Like D, I’m an oldster in a world demanding fresh trivia. Welcome to the book market. Actually, it’s very unwelcoming and I’ve found what she says to be true. Just to get an agent to look at your work you need more than a good query. You must break into their buddy system or it ends in a slush pile. It took me decades before I had time & focus to start writing. Then comes the fear factor, the terror of exposing your truth to an often hostile audience. The naysayers tend to be the loudest voices & can poison the atmosphere in an otherwise appreciative group.
Fear doesn’t go away, but one must build the drive to forge on over it. I call it the ‘fuck ’em’ attitude. Constructive criticism is one thing, but if someone keeps repeating ‘it’s stupid’ or ‘don’t you know anything about the Hero journey’ without where & how that relates to your piece it can shatter your ambition and make you want to crawl into a hole & never come out.
In my case, I’m wedded to the unvarnished truth, life as lived history, & they want me to invent some murder mystery, or throw in a vampire to juice it up.
My answer? Fuck ’em! The slammers usually draw from less life experience. Stay strong, harried writer, we’ve gotta come out & say what we must for whoever gets it. All that without becoming bitter, or letting it crush you, takes supreme effort. So, any & all positive feedback is welcome. Celebrate the small victories, whether the book sells or not is up to the capricious gods of fortune.

SPIRIT QUEST 1969

TRIPPING THROUGH LANDS OF ENCHANTMENT, is available on Amazon, Abe Books & Barnes and Noble among others. Also on Audible. You can see more at the following links.

amazon book link https://amzn.to/39hDYBk

https://profilecritics.com/book/TwQANITDTwwMw

https://bit.ly/2xb6SFn

audible https://www.audible.com/pd/B08NWDS4Y2/?source_code=AUDFPWS0223189MWT-BK-ACX0-223832&ref=acx_bty_BK_ACX0_223832_rh_us


goodreads  https://bit.ly/2Y9YIYW

Colorado Acid Test

The State Trooper threatened me with arrest if I stuck out my thumb again. Hitchhiking, he insisted, was illegal in Colorado, but getting a ride looked doubtful if I didn’t thumb it. Traffic slacked off the farther I got from Denver. Plodding along, arms at my side, I craned my neck to smile at oncoming cars.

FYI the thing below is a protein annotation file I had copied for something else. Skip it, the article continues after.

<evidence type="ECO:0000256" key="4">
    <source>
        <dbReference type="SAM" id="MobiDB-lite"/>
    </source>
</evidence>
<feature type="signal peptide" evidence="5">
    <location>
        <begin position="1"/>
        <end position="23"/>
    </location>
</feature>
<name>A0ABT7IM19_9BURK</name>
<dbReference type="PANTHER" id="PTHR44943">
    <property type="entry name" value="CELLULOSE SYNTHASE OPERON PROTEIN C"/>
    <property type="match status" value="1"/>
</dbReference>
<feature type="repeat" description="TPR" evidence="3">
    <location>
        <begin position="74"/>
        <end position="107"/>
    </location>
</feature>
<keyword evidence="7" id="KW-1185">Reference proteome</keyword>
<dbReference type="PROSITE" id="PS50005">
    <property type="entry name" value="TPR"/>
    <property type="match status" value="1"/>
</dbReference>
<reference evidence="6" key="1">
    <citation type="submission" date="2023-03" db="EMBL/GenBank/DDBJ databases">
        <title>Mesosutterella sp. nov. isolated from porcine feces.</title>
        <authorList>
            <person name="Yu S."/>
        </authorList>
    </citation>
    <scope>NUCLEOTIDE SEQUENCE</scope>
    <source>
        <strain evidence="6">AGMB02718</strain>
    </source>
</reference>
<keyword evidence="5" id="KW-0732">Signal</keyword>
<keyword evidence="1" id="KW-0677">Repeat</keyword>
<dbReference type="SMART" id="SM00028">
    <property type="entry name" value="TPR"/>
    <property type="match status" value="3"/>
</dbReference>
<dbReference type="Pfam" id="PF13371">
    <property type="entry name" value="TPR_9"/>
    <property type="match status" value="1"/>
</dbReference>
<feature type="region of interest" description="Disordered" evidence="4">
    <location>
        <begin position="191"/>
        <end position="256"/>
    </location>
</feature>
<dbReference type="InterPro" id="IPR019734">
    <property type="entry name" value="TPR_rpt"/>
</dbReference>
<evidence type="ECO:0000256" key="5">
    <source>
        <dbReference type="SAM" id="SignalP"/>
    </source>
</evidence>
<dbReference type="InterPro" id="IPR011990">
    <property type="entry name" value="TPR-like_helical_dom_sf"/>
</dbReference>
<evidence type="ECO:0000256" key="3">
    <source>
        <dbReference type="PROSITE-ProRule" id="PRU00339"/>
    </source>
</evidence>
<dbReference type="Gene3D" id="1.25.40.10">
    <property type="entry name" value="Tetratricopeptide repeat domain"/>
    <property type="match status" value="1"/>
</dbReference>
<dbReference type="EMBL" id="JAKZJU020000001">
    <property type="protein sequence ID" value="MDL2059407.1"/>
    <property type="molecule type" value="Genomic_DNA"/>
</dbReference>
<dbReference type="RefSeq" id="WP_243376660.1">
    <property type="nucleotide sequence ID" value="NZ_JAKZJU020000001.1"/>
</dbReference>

I’d dropped out of high school back in Chicago only a few days before and was on my own, traveling to communes I’d only read about in Time-Life magazines. Finally,my smile paid off and a car pulled over.

“Where to man?” Two bearded longhairs in beads, tie-dyed shirts and leather headbands satin the front seat. The pale blond driver looked like Jesus. His black bearded passenger was rugged and bronzed in a jean jacket. I’d been saved by the right people.

“I’m headed to Drop City,” I said as I hopped into the back seat. They looked like they ought to know where it was.

“Far fucking out, man,” Jesus drawled. “We can only take you as far as Colorado Springs.”

Any mileage was welcome, my legs needed a rest. The two dudes in front became engaged in some deep conversation that I didn’t bother following. Their speech was peppered with words like groovy,far out, and they said wow, a lot. Finally, the rugged looking passenger turned to me.

“Here,man,” he passed something to me. “Let me lay a tab of acid on you.” He dropped abright purple circle onto the palm of my hand. Saying no more, he turned back to his front seat conversation.

It was the first tab of acid that I’d ever seen, much less held, but at seventeen years of age I was still trying to prove myself and didn’t want to proclaim my ignorance. I examined it with care, wondering what to do with this treasure.

The tab was flat, like the wafer you got for communion in church. About two inches in diameter, it was a pretty, delicate thing, divided into four parts by indented lines, like slices of a pie. Should I take it or save it? 

I’d smoked my share of grass, with minimal results, but acid-LSD, I knew only from the negative media coverage. The scare propaganda about messed up chromosomes worried me, but scientists said there was no evidence for that. Lots of acid dropping hippies already had what looked like normal kids. Timothy Leary said acid was a gateway into our spiritual depths, a path to self-knowledge. I wanted to explore psychedelics, but later, when I was better prepared for what everyone agreed was a life changing experience. At the moment I was fresh out of high school,traveling alone to explore communes I’d only read about. There was enough going on in my life without taking acid, miles from a familiar face, but I feared this divine gift could dissolve in the moist warmth of my hand or deteriorate in my pocket. It shouldn’t to be lost or wasted.

To hell with caution! I swallowed it whole before I could change my mind. After a few more minutes ticked by the passenger turned back to me again.

“Hey man, did you eat it?”

I shook my head affirmatively.

“How much did you take?”

How much? Of course, that’s why it was divided into sections.

“I took the whole thing, man.”

His jaw dropped, and his eyes popped out like in a cartoon. That told me I’d goofed.

Woooow man! That was a four-way tab. Heavy shit!” He turned to Jesus. “He ate the whole fucking thing, man!”

“Wow!” Jesus shook his head and clucked his tongue.

None of this wowing was doing my peace of mind any good. I had to guard my mind from spiraling into panic. No way could I allow these guys to spook me. Fortunately, I was a meditator, a student of the mystic yoga of India and Tibet. Maybe my spirit guides had led me to this challenge and I was confident I could handle it.

“Hey man,” Jesus called me from my reverie. “Ever take acid before?”

“No, it’s the first time.”

The passenger reached over the seat and clasped my hand. “Welcome to the Wonderland brother!”

When they dropped me off, I’d be on my own, like Alice in a strange new, yet familiar land.